I am the Earth
And the Earth is me.
These were the beginning lines of a poem that I recently read. Given the prevalence of environmental awareness these days, Earth Day should be more than a day to advocate the preservation of the environment. It should be used as a day to remember our personal connection to the Earth.
The modern, individualistic way of thinking about the earth views it as an entity separate from ourselves that we have to take care of. But whether one endorses Creationism or Evolution, our bodies were essentially formed from the earth. Thus we do not merely exist on the planet Earth; we are a part of it.
We are connected to the earth in the same way a baby is connected to its mother because it came from within her. In this way we are also linked to everything else that came from the Earth. Respecting the Earth it means taking the time to recognize and celebrate our relationship with it-swim in a river, lie in the grass in the sun, feed breadcrumbs to geese at a lake, hug a tree, smile at a stranger.
If we are disconnected from nature, we are essentially separated from a part of ourselves. This disconnection keeps people from adequately monitoring their daily actions that have negative affects on the earth.
A love for nature is the only thing that can truly motivate real and lasting environmental change. I am filled with a supreme sense of serenity and wonder when I watch water running in a brook, or observe the various contours of a tree. I feel as though my soul is connected to them, which makes sense when one remembers that we all originate from the earth.
It is out of this intense love for nature that I walk every day to school or work. This time, when I can feel my connection to the earth, is essential to my daily well-being. It helps me to feel whole and at peace with myself.
Driving essentially isolates us from nature. Many people drive because their schedules are so busy they feel they have no other choice. But the truth is, we all have a choice, and how we prioritize our lives is what determines our decision.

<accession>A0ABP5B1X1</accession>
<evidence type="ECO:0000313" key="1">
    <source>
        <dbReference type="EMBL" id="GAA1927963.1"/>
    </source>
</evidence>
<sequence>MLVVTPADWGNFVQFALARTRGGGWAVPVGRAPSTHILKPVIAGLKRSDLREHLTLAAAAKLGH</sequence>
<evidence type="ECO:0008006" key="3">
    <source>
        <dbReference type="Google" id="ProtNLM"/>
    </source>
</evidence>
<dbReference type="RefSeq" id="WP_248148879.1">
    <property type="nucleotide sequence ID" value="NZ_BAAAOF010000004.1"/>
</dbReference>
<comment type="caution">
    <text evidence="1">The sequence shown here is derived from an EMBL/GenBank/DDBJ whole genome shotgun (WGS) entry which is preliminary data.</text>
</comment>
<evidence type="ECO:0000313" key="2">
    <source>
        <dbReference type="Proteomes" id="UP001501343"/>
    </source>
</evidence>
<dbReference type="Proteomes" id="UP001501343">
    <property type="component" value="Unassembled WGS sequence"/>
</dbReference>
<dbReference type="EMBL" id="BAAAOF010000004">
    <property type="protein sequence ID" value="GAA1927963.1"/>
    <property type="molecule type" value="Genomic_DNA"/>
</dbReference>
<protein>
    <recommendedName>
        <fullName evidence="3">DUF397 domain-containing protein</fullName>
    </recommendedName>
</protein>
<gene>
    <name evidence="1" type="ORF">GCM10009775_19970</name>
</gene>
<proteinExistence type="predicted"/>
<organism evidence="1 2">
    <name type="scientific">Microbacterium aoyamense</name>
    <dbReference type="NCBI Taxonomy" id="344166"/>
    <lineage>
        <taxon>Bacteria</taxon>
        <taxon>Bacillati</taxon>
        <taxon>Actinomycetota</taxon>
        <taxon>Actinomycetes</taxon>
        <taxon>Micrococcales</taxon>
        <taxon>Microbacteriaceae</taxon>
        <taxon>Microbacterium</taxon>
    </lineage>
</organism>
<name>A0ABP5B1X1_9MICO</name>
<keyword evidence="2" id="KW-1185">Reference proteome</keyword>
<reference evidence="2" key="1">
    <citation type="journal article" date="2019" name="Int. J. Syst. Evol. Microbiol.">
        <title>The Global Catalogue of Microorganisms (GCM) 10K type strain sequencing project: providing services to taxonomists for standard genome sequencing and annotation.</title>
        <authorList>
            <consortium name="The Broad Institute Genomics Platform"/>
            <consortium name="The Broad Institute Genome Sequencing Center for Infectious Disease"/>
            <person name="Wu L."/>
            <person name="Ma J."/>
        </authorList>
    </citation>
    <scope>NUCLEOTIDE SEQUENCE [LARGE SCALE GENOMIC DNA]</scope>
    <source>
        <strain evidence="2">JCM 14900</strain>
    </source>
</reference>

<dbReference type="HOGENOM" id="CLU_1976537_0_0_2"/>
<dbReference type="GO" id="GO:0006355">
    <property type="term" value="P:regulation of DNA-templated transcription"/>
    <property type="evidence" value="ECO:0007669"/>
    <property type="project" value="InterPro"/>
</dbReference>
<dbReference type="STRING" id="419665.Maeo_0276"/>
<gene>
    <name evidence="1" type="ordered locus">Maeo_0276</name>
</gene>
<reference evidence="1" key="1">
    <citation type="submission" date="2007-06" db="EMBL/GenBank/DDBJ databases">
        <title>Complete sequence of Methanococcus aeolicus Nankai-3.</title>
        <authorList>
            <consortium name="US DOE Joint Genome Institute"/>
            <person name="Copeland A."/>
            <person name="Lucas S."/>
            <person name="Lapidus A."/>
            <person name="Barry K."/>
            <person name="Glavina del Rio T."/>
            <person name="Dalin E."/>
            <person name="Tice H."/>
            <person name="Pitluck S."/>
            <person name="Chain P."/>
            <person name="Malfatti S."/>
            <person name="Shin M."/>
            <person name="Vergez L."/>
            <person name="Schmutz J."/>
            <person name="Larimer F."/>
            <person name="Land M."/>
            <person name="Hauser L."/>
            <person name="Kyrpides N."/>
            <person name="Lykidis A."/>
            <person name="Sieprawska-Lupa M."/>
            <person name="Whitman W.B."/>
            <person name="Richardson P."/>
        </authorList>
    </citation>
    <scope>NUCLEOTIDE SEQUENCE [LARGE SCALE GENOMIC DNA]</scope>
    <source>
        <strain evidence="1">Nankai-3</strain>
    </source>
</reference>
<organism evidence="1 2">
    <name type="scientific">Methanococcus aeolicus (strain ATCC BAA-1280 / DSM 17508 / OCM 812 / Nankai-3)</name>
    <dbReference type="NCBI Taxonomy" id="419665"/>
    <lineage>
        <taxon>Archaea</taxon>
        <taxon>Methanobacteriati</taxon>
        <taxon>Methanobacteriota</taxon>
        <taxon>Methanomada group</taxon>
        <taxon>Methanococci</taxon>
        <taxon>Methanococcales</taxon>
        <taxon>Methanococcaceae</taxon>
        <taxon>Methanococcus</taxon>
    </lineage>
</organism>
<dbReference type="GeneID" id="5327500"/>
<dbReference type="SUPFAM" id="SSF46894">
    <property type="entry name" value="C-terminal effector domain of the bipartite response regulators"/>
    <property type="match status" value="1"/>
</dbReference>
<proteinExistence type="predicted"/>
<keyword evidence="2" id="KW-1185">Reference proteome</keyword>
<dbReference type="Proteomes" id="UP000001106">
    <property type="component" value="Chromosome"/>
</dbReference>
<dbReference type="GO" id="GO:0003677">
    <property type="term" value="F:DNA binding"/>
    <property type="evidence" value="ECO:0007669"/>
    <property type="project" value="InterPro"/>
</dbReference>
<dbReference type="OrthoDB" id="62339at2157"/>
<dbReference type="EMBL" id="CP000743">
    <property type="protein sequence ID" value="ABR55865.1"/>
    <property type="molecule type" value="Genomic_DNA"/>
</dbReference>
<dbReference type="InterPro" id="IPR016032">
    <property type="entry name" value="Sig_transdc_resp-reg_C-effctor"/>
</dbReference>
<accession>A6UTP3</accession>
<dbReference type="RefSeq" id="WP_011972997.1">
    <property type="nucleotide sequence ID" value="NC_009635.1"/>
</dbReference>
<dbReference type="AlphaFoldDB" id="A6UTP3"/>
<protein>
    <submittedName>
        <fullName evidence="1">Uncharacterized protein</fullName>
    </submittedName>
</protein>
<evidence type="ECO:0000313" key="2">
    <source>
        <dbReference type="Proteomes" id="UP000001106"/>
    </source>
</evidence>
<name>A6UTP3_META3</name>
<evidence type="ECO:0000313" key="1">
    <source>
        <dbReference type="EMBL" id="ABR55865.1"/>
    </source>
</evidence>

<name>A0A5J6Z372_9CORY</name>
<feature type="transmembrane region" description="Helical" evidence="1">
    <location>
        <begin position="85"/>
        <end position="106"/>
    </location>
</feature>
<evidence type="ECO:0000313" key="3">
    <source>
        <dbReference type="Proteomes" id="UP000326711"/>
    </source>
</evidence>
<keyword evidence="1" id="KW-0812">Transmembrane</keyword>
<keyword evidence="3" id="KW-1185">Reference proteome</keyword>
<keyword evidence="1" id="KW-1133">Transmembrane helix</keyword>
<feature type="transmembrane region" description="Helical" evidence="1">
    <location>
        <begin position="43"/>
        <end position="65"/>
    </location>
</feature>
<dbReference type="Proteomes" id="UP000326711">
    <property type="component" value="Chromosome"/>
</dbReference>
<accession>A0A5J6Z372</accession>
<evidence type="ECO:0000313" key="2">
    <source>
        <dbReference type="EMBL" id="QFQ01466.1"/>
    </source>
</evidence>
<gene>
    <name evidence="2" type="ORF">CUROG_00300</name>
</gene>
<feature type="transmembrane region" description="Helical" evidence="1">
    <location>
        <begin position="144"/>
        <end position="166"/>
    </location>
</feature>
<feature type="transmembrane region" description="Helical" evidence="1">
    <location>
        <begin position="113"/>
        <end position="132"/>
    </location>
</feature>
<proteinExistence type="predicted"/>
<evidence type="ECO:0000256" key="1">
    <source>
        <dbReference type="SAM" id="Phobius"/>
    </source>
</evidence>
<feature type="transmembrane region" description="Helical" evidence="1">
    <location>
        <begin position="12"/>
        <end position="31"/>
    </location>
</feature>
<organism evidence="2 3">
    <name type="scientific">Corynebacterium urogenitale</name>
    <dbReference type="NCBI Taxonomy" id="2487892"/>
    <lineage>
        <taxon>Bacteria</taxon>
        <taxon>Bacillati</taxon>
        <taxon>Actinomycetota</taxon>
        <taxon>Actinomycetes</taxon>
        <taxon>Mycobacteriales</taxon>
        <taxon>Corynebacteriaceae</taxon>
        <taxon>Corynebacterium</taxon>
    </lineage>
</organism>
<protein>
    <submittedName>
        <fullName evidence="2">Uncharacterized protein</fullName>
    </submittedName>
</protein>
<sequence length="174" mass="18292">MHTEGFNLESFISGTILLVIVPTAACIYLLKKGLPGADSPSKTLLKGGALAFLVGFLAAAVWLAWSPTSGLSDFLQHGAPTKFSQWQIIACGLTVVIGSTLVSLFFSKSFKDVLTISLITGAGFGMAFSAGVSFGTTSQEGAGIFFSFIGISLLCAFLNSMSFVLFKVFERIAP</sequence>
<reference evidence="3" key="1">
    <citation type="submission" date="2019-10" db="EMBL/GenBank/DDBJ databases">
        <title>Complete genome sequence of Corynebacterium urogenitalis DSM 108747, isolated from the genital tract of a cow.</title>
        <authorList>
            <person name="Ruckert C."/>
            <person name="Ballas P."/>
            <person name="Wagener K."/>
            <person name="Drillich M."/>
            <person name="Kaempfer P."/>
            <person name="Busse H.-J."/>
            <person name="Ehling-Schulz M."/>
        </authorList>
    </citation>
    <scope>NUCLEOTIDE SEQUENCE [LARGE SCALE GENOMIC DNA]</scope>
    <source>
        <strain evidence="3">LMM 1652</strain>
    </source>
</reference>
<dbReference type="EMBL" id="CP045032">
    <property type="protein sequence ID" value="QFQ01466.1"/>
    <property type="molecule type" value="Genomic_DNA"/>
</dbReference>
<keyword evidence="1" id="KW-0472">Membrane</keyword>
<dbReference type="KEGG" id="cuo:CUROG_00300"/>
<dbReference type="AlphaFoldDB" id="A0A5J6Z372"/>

Our lives can become so controlled by this abstract concept of time that we are no longer experiencing fulfilled and happy lives. Productivity and making money should not be such high priorities that they keep us from taking the time to enjoy the beauty in the world and feel our oneness with nature.
Another problem in our world today is that we are not forced to encounter nature in the way people used to encounter it. We do not see the source of the things we use, and are not involved in the process of their development.
If I had to cut down the tree that was going to be used to make my paper or if I had to feel the loss of cutting its life short, it would be much harder to use as though there is an unlimited supply.
If I had to plant seeds, watch them grow, and then harvest the plants for food, it would be much more difficult to waste. Today it is easy to forget to feel thankful that the sole purpose of each plant or animal’s life has become to provide our body with nourishment.
Remembering that we are connected to everything else in the earth, and taking the time to feel this connection, is the primary way in which we can start doing a better job of preserving the environment.
We must re-discover our bond to the earth in a way that will inspire the discipline and devotion necessary for a genuine commitment to long-term change and restoration.
Mary Ackerson is a senior political science major. Her column appears Tuesdays in the Collegian. Letters and feedback can be sent to email@example.com.